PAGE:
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by Tori Jones BA

As we look back at the Queens platinum Jubilee celebrations after 70 years of service. We cannot help but to look to those who have supported her in those years and not to be missed would be her faithful, devoted four legged companions and trusted comrades! Let’s take a look at the cute and loveable Corgi and the part they’ve played in the Queen’s life.

The Queens love of Corgi’s started as a young girl, when she fell in love with the breed following a visit with the children of the Marquess of Bath. In 1933 King George VI purchased Dookie, the Royal families first Pembrokeshire Welsh Corgi, when Queen Elizabeth was only 7 years old.

Dookie was soon joined by another Pembrokeshire Welsh Corgi called Jane as a companion. On the Queens 18th birthday, her furry-footed family grew as she was presented with Susan as a gift in 1944. Susan was to be the start of the royal pup dynasty with a traceable lineage of at least 10 generations. Susan was considered family so much so that she joined her majesty on her honeymoon to the beloved late Prince Philip, Duke of Edinburgh.

Even throughout the years the Monarchs love of her dogs has never faltered as they have been treated as ‘royalty’ themselves. Reveling in their own chambers aptly named the ‘Corgi Room’ which features raised beds and daily meals prepared by their very own chef.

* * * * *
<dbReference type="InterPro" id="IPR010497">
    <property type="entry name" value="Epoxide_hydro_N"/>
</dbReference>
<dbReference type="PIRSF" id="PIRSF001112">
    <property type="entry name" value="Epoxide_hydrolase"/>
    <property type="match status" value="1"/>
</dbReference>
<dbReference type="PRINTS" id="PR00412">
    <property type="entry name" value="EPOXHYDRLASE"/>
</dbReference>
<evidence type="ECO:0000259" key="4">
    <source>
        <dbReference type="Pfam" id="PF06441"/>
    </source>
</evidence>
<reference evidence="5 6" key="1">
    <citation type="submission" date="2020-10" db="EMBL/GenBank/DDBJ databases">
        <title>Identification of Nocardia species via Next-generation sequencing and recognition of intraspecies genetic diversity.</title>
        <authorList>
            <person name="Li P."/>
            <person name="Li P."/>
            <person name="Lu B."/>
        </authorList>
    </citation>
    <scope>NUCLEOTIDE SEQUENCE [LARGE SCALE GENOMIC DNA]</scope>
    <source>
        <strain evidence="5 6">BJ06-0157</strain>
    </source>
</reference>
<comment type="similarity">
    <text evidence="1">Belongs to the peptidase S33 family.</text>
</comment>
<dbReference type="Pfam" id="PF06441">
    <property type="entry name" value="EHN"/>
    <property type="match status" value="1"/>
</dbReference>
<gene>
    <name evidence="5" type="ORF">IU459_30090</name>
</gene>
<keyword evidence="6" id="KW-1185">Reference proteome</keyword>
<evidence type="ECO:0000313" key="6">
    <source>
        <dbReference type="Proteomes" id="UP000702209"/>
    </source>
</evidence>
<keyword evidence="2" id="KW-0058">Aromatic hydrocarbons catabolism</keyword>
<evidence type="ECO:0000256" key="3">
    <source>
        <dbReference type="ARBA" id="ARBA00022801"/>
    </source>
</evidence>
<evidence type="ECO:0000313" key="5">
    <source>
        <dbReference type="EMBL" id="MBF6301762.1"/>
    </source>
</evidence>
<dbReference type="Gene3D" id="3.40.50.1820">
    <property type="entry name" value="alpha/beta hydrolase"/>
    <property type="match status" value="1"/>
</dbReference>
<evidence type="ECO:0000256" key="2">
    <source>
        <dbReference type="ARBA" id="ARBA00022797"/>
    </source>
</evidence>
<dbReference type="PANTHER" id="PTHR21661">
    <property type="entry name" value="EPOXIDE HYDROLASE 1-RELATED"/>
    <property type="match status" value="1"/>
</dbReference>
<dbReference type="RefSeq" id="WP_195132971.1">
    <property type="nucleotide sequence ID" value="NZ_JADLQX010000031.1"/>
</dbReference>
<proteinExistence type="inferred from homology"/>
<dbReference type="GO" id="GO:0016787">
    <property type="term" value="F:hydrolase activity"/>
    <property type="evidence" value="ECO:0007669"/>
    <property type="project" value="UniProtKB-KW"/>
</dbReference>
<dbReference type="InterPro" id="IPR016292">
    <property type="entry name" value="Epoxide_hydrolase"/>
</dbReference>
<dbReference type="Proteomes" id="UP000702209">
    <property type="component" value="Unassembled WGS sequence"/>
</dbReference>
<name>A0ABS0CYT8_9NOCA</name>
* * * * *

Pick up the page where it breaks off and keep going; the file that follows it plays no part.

Over the Queens lifetime it is believed that the royal corgi dynasty has included over 30 Pembrokeshire Welsh Corgis in total which denotes the Queens passion and love of the breed. So, what makes this breed such a royal commodity?



  • Own film released in 2019 ‘The Queens corgi’ computer animated comedy produced by nWave Pictures
  • Loving, eager to please and enjoys being at the center of its family
  • Preferred breed of the queen and favoured by British royals for more than 70 years
  • A healthy fit Corgi can reach speeds of 25mph
  • Compete in agility, obedience and flyball
  • Life expectancy between 12-15 years
  • Double coated so is water and dirt repellant
  • Can be stubborn and prone to weight gain (link to Burns diet)
  • Socialization and training are key
  • Herding/working breed (look out for herding instinct as a young pup 🐶)
by Tori Jones BA

I am one of the nutritional advisors for Burns Pet Nutrition and love the diversity of my job here at Burns Pet Nutrition. A typical day involves helping customers with enquiries from changing diets, feeding amounts, nutritional needs of the individual and much more.